In 2019, a surge in fraud related to E-Money transactions witnessed significant increase from 1.1 percent of total losses incurred to 4.1 percent during 2020, while the incidents of fraud related to E-Money surged from 0.6 percent during 2019 to 4.7 percent during 2020.
The reduction in rate of success for most fraud types during 2020 accounted for the minimal decrease in actual losses, albeit marginal increase in reported fraud incidents was recorded during the period. Additionally, the reported fraud value (including unsuccessful attempts) for 2020 of about GH¢1billion remained 8.7 times; or 765.73 percent more than the value recorded during 2019 (GH¢115.51million).
The FTI Resilience Barometer 2020 Survey (as cited in Durant, n.d.) identified fraud as the leading financial crime during 2020, with 28 percent of the sampled executives affirming belief in their companies’ exposure to fraud. Similar statistics released by ONS (as cited in Durant, n.d.) revealed fraud experiences that followed the 2008 financial crisis was 15 percent. The trends point to higher prevalence of fraud during 2020 and beyond. The survey findings suggested that in spite of the enormous benefits associated with digital technology, there are potential threats that lurk behind every technology device and platform.
Evidence suggests threats, including ransomware, phishing and accounts takeover, posed by modern technology to cybersecurity are not only real, but also menacing in some cases. For instance, bitcoins valued at over US$100,000 were stolen from some billionaires including Bill Gates, Jeff Bezos, Warren Buffett, Elon Musk, and others’ accounts on Twitter during 2020 (Raza, n.d.). During the same period, Zoom was saddled with myriad security challenges, with the most glaring being the sale of approximately 500,000 user accounts on a dark web forum (Raza, n.d.).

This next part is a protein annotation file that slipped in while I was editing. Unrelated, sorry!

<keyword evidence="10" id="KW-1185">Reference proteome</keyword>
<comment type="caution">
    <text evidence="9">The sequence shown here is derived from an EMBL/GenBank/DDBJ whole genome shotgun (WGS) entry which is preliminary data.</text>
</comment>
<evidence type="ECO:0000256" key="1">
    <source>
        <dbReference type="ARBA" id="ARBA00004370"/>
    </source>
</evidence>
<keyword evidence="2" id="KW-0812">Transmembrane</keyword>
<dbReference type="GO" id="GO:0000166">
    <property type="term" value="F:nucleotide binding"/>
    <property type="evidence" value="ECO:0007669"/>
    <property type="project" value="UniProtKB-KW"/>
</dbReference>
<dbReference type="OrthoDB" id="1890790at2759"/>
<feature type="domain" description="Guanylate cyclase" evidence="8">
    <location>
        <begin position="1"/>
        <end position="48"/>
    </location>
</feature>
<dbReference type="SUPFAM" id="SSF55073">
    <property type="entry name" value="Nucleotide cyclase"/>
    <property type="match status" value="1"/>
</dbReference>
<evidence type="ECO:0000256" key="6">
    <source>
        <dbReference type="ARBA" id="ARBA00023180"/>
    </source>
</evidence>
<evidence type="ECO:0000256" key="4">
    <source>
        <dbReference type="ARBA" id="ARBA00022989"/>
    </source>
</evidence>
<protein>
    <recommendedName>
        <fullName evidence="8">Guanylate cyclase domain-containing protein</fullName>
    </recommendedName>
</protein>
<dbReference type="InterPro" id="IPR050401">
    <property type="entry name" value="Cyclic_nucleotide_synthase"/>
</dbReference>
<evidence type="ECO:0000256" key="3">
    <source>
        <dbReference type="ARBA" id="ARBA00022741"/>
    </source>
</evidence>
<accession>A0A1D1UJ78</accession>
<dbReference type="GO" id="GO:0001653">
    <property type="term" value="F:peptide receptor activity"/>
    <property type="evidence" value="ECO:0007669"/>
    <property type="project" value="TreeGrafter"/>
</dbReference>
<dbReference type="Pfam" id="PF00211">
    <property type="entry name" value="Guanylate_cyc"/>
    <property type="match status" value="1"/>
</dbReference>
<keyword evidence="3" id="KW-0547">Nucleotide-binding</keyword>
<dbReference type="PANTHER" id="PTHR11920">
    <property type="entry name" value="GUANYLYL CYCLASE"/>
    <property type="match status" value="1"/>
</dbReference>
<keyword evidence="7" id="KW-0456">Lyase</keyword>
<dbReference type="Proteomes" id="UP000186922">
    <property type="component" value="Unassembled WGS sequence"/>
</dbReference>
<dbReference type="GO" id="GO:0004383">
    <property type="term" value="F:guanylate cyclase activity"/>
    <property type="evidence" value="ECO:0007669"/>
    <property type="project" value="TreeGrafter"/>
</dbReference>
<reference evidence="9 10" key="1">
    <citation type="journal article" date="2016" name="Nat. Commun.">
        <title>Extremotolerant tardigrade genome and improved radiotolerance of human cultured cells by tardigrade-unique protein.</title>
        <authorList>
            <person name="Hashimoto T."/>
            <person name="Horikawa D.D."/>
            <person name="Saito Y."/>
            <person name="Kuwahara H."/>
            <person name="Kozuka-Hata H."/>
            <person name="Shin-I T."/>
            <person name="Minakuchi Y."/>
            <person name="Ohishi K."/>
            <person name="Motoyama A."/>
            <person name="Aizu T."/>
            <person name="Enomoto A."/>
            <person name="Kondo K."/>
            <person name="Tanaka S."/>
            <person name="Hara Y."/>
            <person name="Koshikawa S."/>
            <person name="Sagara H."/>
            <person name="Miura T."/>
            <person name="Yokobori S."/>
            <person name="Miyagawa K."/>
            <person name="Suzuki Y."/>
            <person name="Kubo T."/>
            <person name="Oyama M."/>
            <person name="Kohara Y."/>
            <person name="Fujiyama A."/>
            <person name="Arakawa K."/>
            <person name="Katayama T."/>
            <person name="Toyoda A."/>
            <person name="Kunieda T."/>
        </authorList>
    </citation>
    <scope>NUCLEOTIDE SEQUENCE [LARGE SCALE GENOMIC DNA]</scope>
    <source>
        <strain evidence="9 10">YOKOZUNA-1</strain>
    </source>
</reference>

Statistics released by the Credit Card Association of the Philippines (as cited in Bworldonline.com, 2022) affirmed 21 percent increase in credit card fraud in the country since the outbreak of COVID-19. The high volumes of fraud cases recorded by the financial industry through various digital payment platforms are believed to be financially detrimental to banks and other financial services providers. A silver lining of COVID-19 in the Philippines, just like in Ghana, relates to the fact that it impelled the country to fully embrace digitisation.
In spite of its sterling attributes and positives, the digital transformation process of banks may be mired by factors such as lack of dedicated skills in emerging information technology, absence of organisational change management to handle process-driven fraudulent activities, and aggressive and evolving digital demands of customers. Other factors include lack of clear strategy to handle threats to digital expansion, budgetary constraints and concerns, inefficient business processes, ineffective data management, among other pertinent factors.
Cybersecurity challenges and priority areas
Undoubtedly, the banking sector represents a vital component of our nation’s critical information infrastructure. Nonetheless, large-scale power outages, recent natural disasters, and surge in the number and sophistication of cyberattacks demonstrate the array of potential risks confronting the sector. There is no gain saying that banks play a monumental role in the socio-economic development, financial stability and growth of the country. These giant economic strides notwithstanding, banks and other financial institutions are not immune from the snare of digital crimes.
Banks remain the number one target by the growing cybercrime syndicates in many jurisdictions across the globe. Predatory attacks on banking systems and infrastructure, and payment platforms by cybercrime syndicates can result in significant financial losses, reputation challenges, and considerable stress for customers and managers of these institutions.
Given the enormity of cyberattacks in prior and recent periods, banks during the current financial year have considered it economically and technologically prudent to partner key state institutions, such as the Cyber Security Authority (CSA), to ensure effective minimisation of adverse impacts on the services and operations of banks and within the cyberspace. And to this, I say, the CSA has the full support from the banks to ensure effectiveness in operationalisation of the Cybersecurity Act of 2020, Act 1038 – compliance with current and future cybersecurity directives by the Bank of Ghana, maintaining sound cybersecurity practices, and contributing to the establishment of a resilient cyberspace.